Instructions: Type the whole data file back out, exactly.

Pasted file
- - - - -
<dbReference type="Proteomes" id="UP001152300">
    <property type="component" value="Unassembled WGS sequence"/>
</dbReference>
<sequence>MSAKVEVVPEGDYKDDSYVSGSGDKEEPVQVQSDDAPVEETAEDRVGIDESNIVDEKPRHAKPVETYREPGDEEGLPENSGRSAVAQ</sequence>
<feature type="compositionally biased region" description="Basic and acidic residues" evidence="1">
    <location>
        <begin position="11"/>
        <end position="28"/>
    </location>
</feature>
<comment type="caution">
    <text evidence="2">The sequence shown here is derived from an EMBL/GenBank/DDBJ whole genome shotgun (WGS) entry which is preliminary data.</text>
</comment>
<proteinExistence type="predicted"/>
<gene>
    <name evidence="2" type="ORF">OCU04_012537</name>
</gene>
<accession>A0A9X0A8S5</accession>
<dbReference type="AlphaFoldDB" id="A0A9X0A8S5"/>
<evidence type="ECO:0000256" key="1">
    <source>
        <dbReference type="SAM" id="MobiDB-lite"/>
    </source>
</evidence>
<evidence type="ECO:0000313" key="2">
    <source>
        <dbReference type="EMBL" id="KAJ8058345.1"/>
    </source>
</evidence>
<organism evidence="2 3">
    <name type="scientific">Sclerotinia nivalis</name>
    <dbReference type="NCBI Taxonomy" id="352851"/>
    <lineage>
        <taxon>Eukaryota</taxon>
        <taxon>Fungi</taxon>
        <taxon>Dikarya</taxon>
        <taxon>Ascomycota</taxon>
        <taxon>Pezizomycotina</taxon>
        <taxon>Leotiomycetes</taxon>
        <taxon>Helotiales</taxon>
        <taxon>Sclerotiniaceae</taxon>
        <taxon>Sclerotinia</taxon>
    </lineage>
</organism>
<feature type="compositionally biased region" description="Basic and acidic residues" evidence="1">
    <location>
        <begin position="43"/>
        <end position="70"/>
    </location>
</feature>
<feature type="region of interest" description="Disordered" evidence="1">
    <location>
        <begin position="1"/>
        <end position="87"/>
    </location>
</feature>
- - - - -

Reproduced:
<dbReference type="Proteomes" id="UP001152300">
    <property type="component" value="Unassembled WGS sequence"/>
</dbReference>
<sequence>MSAKVEVVPEGDYKDDSYVSGSGDKEEPVQVQSDDAPVEETAEDRVGIDESNIVDEKPRHAKPVETYREPGDEEGLPENSGRSAVAQ</sequence>
<feature type="compositionally biased region" description="Basic and acidic residues" evidence="1">
    <location>
        <begin position="11"/>
        <end position="28"/>
    </location>
</feature>
<comment type="caution">
    <text evidence="2">The sequence shown here is derived from an EMBL/GenBank/DDBJ whole genome shotgun (WGS) entry which is preliminary data.</text>
</comment>
<proteinExistence type="predicted"/>
<gene>
    <name evidence="2" type="ORF">OCU04_012537</name>
</gene>
<accession>A0A9X0A8S5</accession>
<dbReference type="AlphaFoldDB" id="A0A9X0A8S5"/>
<evidence type="ECO:0000256" key="1">
    <source>
        <dbReference type="SAM" id="MobiDB-lite"/>
    </source>
</evidence>
<evidence type="ECO:0000313" key="2">
    <source>
        <dbReference type="EMBL" id="KAJ8058345.1"/>
    </source>
</evidence>
<organism evidence="2 3">
    <name type="scientific">Sclerotinia nivalis</name>
    <dbReference type="NCBI Taxonomy" id="352851"/>
    <lineage>
        <taxon>Eukaryota</taxon>
        <taxon>Fungi</taxon>
        <taxon>Dikarya</taxon>
        <taxon>Ascomycota</taxon>
        <taxon>Pezizomycotina</taxon>
        <taxon>Leotiomycetes</taxon>
        <taxon>Helotiales</taxon>
        <taxon>Sclerotiniaceae</taxon>
        <taxon>Sclerotinia</taxon>
    </lineage>
</organism>
<feature type="compositionally biased region" description="Basic and acidic residues" evidence="1">
    <location>
        <begin position="43"/>
        <end position="70"/>
    </location>
</feature>
<feature type="region of interest" description="Disordered" evidence="1">
    <location>
        <begin position="1"/>
        <end position="87"/>
    </location>
</feature>